Coupon Accepted Successfully!


Virtual Destructors

We have learned how to declare virtual functions. Likewise, destructors can be declared as virtual. The constructor cannot be virtual, as it requires information about the accurate type of the object in order to construct it properly. The virtual destructors are implemented in a similar manner to virtual functions. In constructors and destructors, pecking order (hierarchy) of base and derived classes is constructed. Destructors of derived and base classes are called when a derived class object addressed by the base class pointer is deleted.

For example, a derived class object is constructed using a new operator. The base class pointer object holds the address of the derived object. When the base class pointer is destructed using the delete operator, the destructor of the base and derived class is executed. The following program explains this:

15.16 Write a program to define virtual destructors.



class B



B() {cout<<endl<<“In constructor of class B”;}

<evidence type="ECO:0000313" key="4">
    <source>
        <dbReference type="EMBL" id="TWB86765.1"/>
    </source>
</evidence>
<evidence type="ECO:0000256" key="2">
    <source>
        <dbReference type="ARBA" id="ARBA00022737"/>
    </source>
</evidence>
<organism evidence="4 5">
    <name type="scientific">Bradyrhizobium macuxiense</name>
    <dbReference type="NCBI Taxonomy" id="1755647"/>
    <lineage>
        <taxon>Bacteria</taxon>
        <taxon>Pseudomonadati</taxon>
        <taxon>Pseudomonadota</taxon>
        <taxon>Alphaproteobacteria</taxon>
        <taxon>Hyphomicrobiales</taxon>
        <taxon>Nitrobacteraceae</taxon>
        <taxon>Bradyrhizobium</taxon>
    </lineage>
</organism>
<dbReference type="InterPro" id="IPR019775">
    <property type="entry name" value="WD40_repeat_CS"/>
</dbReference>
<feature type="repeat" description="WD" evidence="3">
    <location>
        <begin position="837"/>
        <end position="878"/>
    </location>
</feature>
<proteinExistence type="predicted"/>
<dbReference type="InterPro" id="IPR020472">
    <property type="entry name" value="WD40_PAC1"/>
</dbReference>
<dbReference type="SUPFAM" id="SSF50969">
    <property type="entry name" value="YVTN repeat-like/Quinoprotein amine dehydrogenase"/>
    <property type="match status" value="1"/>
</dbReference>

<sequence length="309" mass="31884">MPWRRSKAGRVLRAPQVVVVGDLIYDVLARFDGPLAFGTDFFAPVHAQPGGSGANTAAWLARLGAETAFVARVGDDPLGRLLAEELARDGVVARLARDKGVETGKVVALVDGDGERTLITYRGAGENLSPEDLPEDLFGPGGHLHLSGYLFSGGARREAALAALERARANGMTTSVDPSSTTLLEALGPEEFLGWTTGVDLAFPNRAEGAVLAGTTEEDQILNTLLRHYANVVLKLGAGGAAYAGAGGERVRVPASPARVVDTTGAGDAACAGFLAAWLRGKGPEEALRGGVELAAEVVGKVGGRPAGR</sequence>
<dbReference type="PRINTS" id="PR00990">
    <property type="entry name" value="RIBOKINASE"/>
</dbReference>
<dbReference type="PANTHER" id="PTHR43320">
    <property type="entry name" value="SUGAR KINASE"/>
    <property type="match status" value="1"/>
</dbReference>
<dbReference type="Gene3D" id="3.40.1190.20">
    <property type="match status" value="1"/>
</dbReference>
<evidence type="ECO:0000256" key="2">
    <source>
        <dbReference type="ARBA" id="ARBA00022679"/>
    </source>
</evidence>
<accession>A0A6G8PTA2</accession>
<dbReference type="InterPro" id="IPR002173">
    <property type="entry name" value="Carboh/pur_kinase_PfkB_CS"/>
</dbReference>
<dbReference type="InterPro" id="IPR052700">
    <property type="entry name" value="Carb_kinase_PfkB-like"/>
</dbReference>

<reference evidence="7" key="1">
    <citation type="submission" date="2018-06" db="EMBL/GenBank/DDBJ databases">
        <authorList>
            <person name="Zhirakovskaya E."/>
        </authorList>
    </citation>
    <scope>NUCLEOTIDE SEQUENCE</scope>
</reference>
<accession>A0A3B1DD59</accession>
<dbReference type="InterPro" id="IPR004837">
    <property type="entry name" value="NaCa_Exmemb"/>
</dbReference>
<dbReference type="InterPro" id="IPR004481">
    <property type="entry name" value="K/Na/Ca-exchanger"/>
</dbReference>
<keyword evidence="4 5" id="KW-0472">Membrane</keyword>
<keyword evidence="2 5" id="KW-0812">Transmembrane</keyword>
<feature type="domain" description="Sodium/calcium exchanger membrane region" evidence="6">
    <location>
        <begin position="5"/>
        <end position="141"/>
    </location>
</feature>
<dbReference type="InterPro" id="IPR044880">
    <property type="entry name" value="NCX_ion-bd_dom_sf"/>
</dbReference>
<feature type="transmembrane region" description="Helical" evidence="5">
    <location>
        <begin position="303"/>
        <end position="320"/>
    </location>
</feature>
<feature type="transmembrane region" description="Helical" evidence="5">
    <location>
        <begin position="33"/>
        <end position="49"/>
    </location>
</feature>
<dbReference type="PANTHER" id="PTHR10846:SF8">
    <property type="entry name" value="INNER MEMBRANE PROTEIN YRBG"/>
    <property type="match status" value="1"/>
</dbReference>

virtual ~B() {cout<<endl<<“In destructor of class B”;}


class D: public B



D() {cout<<endl<<“In constructor of class D”;}

~ D() {cout<<endl<<“In destructor of class D”;}


void main()



B *p;

p= new D;

delete p;


In constructor of class B
In constructor of class D
In destructor of class D
In destructor of class B

In the above program, the destructor of the base class B is declared as virtual. A dynamic object is created, and the address of the nameless object that is created is assigned to pointer p. The new operator allocates the memory required for data members. When the object goes out of scope, it should be deleted, and the same should be performed by the statement delete p;. When the derived class object is pointed by the base class pointer object, in order to invoke the base class destructor, virtual destructors are useful.

Test Your Skills Now!
Take a Quiz now
Reviewer Name